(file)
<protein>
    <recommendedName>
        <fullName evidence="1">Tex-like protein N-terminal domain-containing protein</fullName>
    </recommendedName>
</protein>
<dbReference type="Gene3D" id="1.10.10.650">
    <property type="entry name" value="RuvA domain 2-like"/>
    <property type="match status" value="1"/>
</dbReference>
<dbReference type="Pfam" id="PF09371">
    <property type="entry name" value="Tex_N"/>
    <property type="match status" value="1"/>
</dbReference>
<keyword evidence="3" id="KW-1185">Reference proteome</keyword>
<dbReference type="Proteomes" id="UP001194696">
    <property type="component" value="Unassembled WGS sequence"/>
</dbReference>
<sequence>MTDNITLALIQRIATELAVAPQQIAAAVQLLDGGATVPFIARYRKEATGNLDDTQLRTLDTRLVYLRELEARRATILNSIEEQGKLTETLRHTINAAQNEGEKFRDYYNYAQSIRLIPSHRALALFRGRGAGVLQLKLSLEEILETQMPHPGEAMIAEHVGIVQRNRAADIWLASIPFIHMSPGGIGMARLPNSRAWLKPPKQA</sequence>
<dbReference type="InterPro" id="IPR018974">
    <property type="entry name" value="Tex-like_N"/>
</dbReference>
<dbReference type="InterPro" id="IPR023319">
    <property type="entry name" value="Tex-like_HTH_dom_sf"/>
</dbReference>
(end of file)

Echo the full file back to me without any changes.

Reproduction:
<protein>
    <recommendedName>
        <fullName evidence="1">Tex-like protein N-terminal domain-containing protein</fullName>
    </recommendedName>
</protein>
<dbReference type="Gene3D" id="1.10.10.650">
    <property type="entry name" value="RuvA domain 2-like"/>
    <property type="match status" value="1"/>
</dbReference>
<dbReference type="Pfam" id="PF09371">
    <property type="entry name" value="Tex_N"/>
    <property type="match status" value="1"/>
</dbReference>
<keyword evidence="3" id="KW-1185">Reference proteome</keyword>
<dbReference type="Proteomes" id="UP001194696">
    <property type="component" value="Unassembled WGS sequence"/>
</dbReference>
<sequence>MTDNITLALIQRIATELAVAPQQIAAAVQLLDGGATVPFIARYRKEATGNLDDTQLRTLDTRLVYLRELEARRATILNSIEEQGKLTETLRHTINAAQNEGEKFRDYYNYAQSIRLIPSHRALALFRGRGAGVLQLKLSLEEILETQMPHPGEAMIAEHVGIVQRNRAADIWLASIPFIHMSPGGIGMARLPNSRAWLKPPKQA</sequence>
<dbReference type="InterPro" id="IPR018974">
    <property type="entry name" value="Tex-like_N"/>
</dbReference>
<dbReference type="InterPro" id="IPR023319">
    <property type="entry name" value="Tex-like_HTH_dom_sf"/>
</dbReference>